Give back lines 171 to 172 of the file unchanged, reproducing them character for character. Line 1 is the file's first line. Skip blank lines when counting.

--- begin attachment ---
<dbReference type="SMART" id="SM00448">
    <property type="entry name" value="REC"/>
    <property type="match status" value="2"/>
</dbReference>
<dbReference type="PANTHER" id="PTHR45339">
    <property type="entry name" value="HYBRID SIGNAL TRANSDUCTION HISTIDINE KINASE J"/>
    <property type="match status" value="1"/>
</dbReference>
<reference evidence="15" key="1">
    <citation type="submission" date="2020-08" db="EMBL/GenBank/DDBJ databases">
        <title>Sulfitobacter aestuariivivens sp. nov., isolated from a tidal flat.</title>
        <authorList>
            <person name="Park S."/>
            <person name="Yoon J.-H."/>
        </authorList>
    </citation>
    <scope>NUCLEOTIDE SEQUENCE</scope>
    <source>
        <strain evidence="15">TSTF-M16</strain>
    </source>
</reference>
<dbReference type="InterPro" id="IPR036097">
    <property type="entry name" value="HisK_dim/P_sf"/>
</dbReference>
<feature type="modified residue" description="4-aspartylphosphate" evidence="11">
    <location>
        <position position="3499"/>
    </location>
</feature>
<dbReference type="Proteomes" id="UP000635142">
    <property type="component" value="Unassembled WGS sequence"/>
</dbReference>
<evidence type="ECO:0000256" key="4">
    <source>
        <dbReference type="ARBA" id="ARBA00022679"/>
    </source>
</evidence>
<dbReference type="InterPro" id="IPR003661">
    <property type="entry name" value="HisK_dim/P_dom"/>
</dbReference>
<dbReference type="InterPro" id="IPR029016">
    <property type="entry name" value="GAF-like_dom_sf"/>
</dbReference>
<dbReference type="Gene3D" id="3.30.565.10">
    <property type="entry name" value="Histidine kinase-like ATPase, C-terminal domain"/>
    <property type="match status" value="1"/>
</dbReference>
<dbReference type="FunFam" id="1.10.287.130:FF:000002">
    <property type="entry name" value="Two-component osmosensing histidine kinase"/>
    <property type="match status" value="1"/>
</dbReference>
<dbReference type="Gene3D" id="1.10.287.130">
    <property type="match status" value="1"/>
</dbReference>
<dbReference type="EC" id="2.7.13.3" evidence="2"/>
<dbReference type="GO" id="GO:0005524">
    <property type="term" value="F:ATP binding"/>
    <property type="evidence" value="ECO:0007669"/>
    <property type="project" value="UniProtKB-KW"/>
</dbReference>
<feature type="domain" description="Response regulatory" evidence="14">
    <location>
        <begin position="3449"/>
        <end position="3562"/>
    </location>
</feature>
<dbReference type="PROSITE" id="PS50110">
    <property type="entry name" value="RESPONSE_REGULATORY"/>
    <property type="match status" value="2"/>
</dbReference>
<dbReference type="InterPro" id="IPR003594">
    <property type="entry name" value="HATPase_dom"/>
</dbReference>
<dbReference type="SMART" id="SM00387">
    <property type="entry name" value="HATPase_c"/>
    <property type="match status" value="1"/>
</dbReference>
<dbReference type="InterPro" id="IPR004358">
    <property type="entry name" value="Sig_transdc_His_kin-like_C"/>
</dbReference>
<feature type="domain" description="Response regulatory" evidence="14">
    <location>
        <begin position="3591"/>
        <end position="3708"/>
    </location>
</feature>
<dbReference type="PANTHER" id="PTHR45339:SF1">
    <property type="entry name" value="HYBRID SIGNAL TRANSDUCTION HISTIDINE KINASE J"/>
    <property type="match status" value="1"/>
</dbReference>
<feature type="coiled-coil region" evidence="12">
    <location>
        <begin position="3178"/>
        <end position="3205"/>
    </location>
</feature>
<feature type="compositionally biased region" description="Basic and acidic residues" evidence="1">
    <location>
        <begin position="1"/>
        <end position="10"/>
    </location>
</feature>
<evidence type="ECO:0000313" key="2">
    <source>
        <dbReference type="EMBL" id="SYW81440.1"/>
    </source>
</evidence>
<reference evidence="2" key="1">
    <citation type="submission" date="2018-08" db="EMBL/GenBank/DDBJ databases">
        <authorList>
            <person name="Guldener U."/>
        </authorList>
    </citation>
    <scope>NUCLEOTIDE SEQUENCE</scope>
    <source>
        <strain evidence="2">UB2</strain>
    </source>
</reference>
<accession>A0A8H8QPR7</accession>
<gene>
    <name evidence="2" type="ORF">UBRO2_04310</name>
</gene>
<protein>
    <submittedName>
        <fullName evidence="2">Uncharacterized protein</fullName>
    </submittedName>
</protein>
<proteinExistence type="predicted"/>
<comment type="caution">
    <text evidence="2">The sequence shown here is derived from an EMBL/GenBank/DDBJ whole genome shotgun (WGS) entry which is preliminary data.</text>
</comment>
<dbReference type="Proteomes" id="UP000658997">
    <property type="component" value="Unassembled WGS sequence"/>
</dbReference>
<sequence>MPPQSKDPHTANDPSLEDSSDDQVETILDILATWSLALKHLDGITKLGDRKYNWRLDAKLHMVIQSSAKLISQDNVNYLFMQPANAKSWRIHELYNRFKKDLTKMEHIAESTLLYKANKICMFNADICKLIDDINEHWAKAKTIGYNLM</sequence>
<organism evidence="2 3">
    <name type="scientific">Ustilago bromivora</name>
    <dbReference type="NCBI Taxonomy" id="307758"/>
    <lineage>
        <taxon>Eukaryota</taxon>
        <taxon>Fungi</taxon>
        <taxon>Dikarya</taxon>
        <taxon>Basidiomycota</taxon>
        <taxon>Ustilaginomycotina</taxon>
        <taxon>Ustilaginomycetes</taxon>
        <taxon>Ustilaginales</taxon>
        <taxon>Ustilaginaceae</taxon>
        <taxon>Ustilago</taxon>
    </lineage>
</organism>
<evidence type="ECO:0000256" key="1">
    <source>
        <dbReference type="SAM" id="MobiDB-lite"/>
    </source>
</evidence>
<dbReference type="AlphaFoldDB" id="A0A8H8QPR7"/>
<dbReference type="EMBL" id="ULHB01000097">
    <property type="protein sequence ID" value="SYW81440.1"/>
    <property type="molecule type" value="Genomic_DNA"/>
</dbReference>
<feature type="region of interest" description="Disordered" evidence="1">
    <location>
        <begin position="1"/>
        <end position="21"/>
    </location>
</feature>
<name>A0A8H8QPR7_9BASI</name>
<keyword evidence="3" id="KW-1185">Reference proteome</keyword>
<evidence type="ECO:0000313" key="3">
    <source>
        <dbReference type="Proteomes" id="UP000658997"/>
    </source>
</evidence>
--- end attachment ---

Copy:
        <dbReference type="Proteomes" id="UP000658997"/>
    </source>